Last week, Jason Coleman, 40, and Kimberly Coleman, 38, of Mesa, Arizona, made their initial appearance in federal court on a 62-count indictment charging them with Conspiracy, Bank Fraud, Wire Fraud, and Transactional Money Laundering. A federal grand jury previously indicted the Colemans and seven other individuals in connection with a fraudulent scheme to obtain approximately $23 million in Paycheck Protection Program (“PPP”) loans. The nine defendants are accused of then using those PPP funds to purchase vehicles, properties, and other luxurious items.
According to the indictments, from April 2020 through April 2021, the conspirators in this scheme submitted or assisted in submitting PPP loan applications on behalf of 18 businesses, seeking loans between $100,000 and $2.2 million for each company.
In the loan applications, the defendants certified that each business was in operation and had employees for whom it paid salaries and payroll taxes, that the funds would be used to retain workers or make mortgage, lease, or utility payments, and that the information provided in the loan applications was true and accurate.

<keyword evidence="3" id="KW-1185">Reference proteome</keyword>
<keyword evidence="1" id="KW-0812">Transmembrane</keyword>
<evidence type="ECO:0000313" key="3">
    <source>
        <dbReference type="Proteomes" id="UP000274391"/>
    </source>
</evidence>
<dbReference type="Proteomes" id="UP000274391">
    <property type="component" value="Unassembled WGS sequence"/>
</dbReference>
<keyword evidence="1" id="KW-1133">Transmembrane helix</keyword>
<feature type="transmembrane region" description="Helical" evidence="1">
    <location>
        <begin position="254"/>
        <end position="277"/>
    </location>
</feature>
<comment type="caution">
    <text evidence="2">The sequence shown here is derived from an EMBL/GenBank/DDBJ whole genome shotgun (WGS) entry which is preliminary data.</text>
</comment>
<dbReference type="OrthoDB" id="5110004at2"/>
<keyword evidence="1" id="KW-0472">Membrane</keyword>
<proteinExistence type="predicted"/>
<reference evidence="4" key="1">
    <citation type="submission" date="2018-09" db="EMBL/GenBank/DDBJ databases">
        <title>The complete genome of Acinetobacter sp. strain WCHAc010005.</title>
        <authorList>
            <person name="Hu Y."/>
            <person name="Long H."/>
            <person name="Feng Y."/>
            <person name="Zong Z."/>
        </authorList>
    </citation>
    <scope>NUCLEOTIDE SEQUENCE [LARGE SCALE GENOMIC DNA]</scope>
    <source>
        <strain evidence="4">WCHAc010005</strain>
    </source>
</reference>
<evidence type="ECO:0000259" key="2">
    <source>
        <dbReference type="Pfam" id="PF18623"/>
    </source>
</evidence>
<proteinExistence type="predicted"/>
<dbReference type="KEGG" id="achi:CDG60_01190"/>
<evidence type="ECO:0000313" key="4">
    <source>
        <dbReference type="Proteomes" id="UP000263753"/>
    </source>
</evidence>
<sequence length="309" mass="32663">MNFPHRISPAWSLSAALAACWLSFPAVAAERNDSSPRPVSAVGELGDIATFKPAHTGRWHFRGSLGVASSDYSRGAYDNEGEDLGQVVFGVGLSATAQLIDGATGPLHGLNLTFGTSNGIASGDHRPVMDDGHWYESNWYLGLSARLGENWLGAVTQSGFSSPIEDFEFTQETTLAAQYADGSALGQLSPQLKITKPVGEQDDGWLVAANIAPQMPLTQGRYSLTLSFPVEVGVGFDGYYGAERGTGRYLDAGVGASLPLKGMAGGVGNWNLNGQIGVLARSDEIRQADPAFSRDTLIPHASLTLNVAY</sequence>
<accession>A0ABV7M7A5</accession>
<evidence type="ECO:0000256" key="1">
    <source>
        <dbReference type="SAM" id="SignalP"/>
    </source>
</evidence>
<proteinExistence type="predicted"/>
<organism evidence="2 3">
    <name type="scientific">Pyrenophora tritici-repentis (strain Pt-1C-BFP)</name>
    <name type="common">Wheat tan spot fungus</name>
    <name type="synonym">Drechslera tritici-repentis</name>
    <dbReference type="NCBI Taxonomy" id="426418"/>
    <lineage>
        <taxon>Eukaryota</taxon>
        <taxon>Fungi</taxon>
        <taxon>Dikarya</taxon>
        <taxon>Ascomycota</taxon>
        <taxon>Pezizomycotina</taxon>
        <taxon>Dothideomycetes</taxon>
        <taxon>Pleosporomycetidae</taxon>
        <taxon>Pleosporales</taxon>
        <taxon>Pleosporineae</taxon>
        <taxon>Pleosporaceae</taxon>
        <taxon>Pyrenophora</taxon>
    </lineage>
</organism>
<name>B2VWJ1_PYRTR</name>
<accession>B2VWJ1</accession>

According to the indictment charging Jason and Kimberly Coleman, the married couple conspired to prepare and submit approximately two dozen false and fraudulent PPP loan applications in an attempt to receive more than $30 million in PPP funds. The Colemans were successful in ten of those submissions and fraudulently obtained more than $13 million in PPP funds.
According to the eight other connected indictments, seven defendants conspired to submit eight false and fraudulent PPP loan applications and received more than $10 million in PPP funds. The individuals named in the indictments include:
- Willie Mitchell aka Blu Mitchell, 40, of Phoenix, Arizona.
- Jason Nolte, 39, of Phoenix, Arizona.
- Sean Swaringer, 56, of Peoria, Arizona.
- Vanessa Swaringer, 54, of Peoria, Arizona.
- Toni Richardson, 52, of Phoenix, Arizona.
- Keenya Williams, 40, of Phoenix, Arizona.
- Darrell Lieteau, 56, of Phoenix, Arizona.
Indictments are only accusations, and a defendant is presumed innocent unless and until proven guilty.
These cases were investigated by the Federal Bureau of Investigation, with assistance from the Internal Revenue Service – Criminal Investigation, Homeland Security Investigation, and the Small Business Administration-Office of the Inspector General. Assistant U.S. Attorneys from the District of Arizona, Phoenix, are handling the prosecutions.